No one should have to disable USB drive access (I think Jason Mick should be the one to give you your answer, he's the one that put the comment into the article).

Any company that has halfway decent IT shouldn't have users running unpatched machines, or using accounts with weak passwords, and if possible not running as admins (though it is understood that some older apps require this). Had they met these conditions then they would not be in a position to even consider needing to disable USB.

The article states that they are using brute force attacks to gain access on machines with simple to guess passwords, anyone who doesn't practice using strong passwords pretty much deserves what they get as brute force attacks are about as simple as they get, and the most simple to circumvent as well.

The title of this article should read more like "Dumb IT Guys Refuse to Update Machines with Security Patches and Cause Widespread Infection by Worm".


RE: Disallow use of USB storage devices? Why?
By Pirks on 1/19/2009 11:08:56 PM , Rating: 1
quote:
No one should have to disable USB drive access
Exactly my point!

I just can't get it why one should disable a useful feature such as USB thumb drive access when the real solution is to plug a huge security hole created by braindead idiots from Redmond.

Would you heal a bruise on your arm or would you chop your arm off instead of healing it? ;-)


By amandahugnkiss on 1/20/2009 12:55:21 AM , Rating: 1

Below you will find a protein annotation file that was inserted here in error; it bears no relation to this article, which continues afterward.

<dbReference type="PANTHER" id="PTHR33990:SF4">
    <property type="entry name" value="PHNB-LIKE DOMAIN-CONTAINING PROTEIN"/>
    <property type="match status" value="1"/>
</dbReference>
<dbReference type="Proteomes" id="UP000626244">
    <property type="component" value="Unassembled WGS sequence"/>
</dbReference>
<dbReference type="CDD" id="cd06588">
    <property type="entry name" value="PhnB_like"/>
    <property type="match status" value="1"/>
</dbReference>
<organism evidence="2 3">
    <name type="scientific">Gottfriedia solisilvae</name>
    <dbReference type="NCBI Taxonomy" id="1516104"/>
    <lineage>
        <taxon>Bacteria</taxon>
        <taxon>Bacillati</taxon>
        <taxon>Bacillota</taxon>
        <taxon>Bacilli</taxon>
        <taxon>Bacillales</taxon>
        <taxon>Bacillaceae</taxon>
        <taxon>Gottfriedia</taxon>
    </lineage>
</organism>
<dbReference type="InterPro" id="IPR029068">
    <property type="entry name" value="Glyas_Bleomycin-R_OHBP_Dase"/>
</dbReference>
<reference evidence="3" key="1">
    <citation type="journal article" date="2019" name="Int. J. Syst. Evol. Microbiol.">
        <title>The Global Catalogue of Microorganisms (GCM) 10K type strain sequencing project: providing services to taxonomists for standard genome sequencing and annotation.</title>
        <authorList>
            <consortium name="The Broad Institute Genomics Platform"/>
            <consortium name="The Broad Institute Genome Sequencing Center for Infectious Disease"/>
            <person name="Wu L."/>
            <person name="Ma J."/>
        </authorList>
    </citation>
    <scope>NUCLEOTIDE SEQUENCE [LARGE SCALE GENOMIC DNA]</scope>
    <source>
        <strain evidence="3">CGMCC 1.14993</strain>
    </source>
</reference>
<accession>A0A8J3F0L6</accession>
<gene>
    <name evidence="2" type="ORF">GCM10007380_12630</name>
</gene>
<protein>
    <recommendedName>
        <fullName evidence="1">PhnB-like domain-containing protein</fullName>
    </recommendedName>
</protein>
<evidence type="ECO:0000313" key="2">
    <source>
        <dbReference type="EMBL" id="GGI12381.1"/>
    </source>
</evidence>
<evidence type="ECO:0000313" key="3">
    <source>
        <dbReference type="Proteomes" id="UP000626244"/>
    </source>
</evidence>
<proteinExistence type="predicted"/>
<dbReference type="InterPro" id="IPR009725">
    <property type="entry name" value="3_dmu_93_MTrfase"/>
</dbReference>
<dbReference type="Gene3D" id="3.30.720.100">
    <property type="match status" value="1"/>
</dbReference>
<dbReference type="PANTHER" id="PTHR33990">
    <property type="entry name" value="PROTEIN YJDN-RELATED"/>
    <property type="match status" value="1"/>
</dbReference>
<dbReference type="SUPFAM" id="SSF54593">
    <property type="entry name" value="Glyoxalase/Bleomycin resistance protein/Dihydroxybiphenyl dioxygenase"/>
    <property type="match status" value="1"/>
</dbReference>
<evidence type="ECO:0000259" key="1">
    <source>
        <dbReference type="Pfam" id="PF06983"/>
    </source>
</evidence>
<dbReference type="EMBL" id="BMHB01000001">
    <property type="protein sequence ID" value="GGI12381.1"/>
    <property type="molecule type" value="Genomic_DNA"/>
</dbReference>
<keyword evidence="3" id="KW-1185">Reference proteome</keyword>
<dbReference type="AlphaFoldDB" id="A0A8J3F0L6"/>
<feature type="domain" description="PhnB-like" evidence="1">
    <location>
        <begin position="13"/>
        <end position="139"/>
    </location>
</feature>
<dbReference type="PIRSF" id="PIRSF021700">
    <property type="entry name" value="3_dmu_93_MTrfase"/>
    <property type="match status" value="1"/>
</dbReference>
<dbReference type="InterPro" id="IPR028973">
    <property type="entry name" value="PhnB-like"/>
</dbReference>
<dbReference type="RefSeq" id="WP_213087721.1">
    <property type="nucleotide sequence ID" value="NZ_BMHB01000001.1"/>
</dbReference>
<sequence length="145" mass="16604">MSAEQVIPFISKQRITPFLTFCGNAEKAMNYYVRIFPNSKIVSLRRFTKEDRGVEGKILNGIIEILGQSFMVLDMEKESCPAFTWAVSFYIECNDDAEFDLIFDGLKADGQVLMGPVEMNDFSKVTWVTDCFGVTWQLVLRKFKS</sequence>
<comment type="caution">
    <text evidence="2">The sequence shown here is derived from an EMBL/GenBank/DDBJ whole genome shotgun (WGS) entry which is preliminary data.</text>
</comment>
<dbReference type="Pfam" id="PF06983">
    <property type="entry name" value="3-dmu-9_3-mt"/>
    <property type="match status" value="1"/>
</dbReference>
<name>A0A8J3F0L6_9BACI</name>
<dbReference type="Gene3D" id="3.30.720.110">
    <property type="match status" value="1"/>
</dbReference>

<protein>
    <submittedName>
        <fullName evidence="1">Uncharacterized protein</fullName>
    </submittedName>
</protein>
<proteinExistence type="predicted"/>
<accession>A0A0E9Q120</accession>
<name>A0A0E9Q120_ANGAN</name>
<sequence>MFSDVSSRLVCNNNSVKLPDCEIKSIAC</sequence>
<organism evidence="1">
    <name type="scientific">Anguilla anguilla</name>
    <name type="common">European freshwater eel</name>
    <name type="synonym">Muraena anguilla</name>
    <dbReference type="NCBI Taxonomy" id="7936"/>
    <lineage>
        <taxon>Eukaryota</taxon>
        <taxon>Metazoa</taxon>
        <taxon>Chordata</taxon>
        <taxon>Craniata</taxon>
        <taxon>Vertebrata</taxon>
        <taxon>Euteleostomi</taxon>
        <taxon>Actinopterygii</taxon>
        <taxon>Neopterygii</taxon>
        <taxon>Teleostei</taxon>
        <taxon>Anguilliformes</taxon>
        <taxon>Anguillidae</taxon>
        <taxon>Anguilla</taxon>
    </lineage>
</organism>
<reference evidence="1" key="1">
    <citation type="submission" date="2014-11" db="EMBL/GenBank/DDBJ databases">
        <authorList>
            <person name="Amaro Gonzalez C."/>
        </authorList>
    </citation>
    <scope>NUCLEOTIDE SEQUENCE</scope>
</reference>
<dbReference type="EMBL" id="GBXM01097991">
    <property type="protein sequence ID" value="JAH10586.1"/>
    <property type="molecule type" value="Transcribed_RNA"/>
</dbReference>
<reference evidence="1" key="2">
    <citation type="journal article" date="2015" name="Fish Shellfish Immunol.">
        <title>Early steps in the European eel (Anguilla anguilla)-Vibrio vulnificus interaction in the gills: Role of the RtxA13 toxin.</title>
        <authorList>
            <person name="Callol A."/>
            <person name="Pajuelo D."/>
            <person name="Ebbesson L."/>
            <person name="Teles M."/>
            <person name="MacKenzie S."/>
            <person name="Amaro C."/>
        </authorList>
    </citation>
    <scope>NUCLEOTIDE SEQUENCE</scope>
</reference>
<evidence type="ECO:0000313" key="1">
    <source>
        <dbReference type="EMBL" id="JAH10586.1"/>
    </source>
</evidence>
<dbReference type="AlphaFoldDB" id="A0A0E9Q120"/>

yawn.


RE: Disallow use of USB storage devices? Why?
By mailtrust on 1/21/2009 1:13:47 AM , Rating: 2
I will answer the question for you.. as well as anyone else who works in any corporation that has any sort of competition (lo and behold, even Apple).

You should disable USB drive access because... users [you know, the people who sit in front of the computer] can buy a cheap USB drive.. put it into the computer [because that's what you do with USB drives.. you plug them into computers].. and what do you think will happen next?

POP QUIZ!!
Any IT administrator will..
1) Assume the worst.
2) Smile and say go right ahead.
3) Look up what a USB drive does.

Here's a hint: Think disgruntled underpaid employee who is looking to be hired by the competition.


By Pirks on 1/21/2009 5:30:39 PM , Rating: 3
Remove all PCs and all the internet access from the company. Hint: think disgruntled, inventive and underpaid employee who is looking to be hired by the competition.


RE: Disallow use of USB storage devices? Why?
By Lord 666 on 1/19/2009 6:57:52 PM , Rating: 2